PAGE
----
And then based on climate science that we do have data on, essentially looked at where that zone will be in the year 2070. And the projection is that by the year 2070, 1/3 of human population, which is the one to three billion number, will live outside of the zone of the human climate niche. It’ll be too hot, too wet, too dry. And so what will happen to those people who live outside the human climate niche? Either they will have to move to survive or they will have to adapt. And so that’s where we get this difficulty with predictive models on what climate migration looks like. But we do know that climate is acting as an accelerant to human mobility, and we do know that if we invest in an adaptation in resilience building, that we can lessen the largest impacts.

Bill Loveless: Yeah, that is such an interesting point, Shana, and I thought of that as well. We see the large numbers of people at the US-Mexico border, migrants seeking asylum for all kinds of reasons. And I wondered, as I prepared for this discussion, how many of them may be escaping simply because their livelihood is being destroyed back home because of changes in the climate. But as I understand it from what you’re saying, it’s just too difficult to try to put numbers to that or to understand that all that clearly.

Shana Tabak: Well, yeah, I don’t think we can draw a straight line between any individual’s choice to move and climate, but we do see patterns, and I think the example of the Guatemalan farmer is an apt one in that also, we can understand that that Guatemalan farmer year after year after year, who might ultimately make the very difficult choice to leave and to seek safety for his or her family elsewhere, might have made a different choice if different options were available to that person in Guatemala. And that’s really what our work on trying to figure out how mitigate some of the drivers of climate displacement is about.

So I, myself, was not in Guatemala recently, but a journalist who was recently there did an interview that really stuck with me where a farmer essentially mentioned that there was a technology to help divert water toward his crops that was about $800, which was prohibitive for him. But he kept trying to save that $800 to figure out how to get more water to his crops and ultimately wasn’t able to purchase this water diversion technique. Forgive my lack of knowledge on the farming technology, but essentially, he did not succeed in that tool to help him better his crops and therefore, decided he was going to have to move. So obviously, we can’t ex-post know whether that would have prevented that person from moving, but certainly wouldn’t hurt to try some of those interventions.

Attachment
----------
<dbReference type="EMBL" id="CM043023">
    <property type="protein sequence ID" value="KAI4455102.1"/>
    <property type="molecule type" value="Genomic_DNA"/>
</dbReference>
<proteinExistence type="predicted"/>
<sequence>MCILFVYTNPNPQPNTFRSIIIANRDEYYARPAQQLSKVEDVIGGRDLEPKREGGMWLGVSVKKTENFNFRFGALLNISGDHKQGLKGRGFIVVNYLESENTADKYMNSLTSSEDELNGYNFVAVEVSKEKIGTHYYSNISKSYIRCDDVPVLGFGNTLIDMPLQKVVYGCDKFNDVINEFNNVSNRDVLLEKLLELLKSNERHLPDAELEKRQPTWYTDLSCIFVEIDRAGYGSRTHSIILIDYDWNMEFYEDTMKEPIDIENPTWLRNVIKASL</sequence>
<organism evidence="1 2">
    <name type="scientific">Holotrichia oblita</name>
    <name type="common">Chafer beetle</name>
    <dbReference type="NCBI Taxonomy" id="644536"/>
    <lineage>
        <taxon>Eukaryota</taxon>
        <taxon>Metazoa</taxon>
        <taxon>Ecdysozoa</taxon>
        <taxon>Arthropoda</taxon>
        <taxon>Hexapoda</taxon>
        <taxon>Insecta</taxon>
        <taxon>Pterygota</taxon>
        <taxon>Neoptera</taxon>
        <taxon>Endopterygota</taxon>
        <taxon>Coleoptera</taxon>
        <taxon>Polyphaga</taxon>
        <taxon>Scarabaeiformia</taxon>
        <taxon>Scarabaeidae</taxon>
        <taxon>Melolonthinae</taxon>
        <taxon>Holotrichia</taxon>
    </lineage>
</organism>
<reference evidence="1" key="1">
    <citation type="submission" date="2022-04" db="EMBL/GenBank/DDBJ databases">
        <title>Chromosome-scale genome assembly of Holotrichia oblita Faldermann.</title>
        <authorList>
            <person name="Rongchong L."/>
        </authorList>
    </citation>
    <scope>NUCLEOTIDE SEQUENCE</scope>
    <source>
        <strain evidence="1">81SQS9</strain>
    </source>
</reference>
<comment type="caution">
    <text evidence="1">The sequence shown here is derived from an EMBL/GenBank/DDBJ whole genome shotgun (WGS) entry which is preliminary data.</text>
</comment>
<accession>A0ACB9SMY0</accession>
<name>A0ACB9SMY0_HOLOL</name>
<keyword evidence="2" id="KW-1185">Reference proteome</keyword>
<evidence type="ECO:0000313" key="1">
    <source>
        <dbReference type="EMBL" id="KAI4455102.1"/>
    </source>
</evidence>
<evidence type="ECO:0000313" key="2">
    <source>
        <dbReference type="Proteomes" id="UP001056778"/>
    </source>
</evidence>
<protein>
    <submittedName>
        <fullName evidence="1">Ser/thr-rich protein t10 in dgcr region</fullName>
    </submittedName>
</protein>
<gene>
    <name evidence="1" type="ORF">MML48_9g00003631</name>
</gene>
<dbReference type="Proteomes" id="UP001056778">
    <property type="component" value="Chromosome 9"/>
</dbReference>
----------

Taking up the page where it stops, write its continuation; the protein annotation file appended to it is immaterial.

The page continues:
Bill Loveless: I think in Brazil, again, you were back in Brazil recently, how important coffee is to that country and how the cultivation of coffee beans has changed in recent years because of changes in the climate.

Shana Tabak: Yeah. No, absolutely. We’re seeing so many different shifts, I think, in multiple parts of our economy, the global habitability, people’s capacity to make a living for themselves. And this is one instance in which, in talking about climate and human mobility, I often find myself in conversations where, I’m a immigration and human rights law expert. I find myself in conversations with experts in urban planning, in sanitation, in farming and in architecture. How do you build houses? I guess I’m giving these examples just to indicate how in my mind, the question of human mobility is really a thread that weaves through so many aspects of the way that climate is affecting our lives. And I think that this is why we’ve created the Climate Migration Council and built it with such a diverse group of experts and leaders, is that we recognize that it’s really going to take a multidisciplinary intersectional approach in order to create the frameworks to help people stay at home if they can and if not, to help them safely move.

Bill Loveless: And while the worst disasters it seems, and the worst threats to populations, given the security of their home and all, is we see abroad in the global south and poorer countries. We’re reminded of it even in this country, right? Gosh, it seems like it was only yesterday that Hurricane Katrina hit, right? And that displaced great numbers of people in the United States, and to some extent, and often, it was low income people, to some extent is the sort of thing we’re seeing in much poorer countries now.

Shana Tabak: Absolutely. I think the example you’re giving of Hurricane Katrina, but of all climate displacement, whether it’s in the global south, whether it’s in the United States, I think this notion of climate justice is one that really is a thread that runs through everything. This idea that a warming climate is not felt equitably amongst all different populations. What we saw with Katrina is that certain populations had the resources, they were displaced, and then they had the resources to return home to rebuild. And other populations, historically, Black and brown populations that may not have had access to the insurance payouts that other populations had, were not as successful in coming back to rebuild in their historical homes.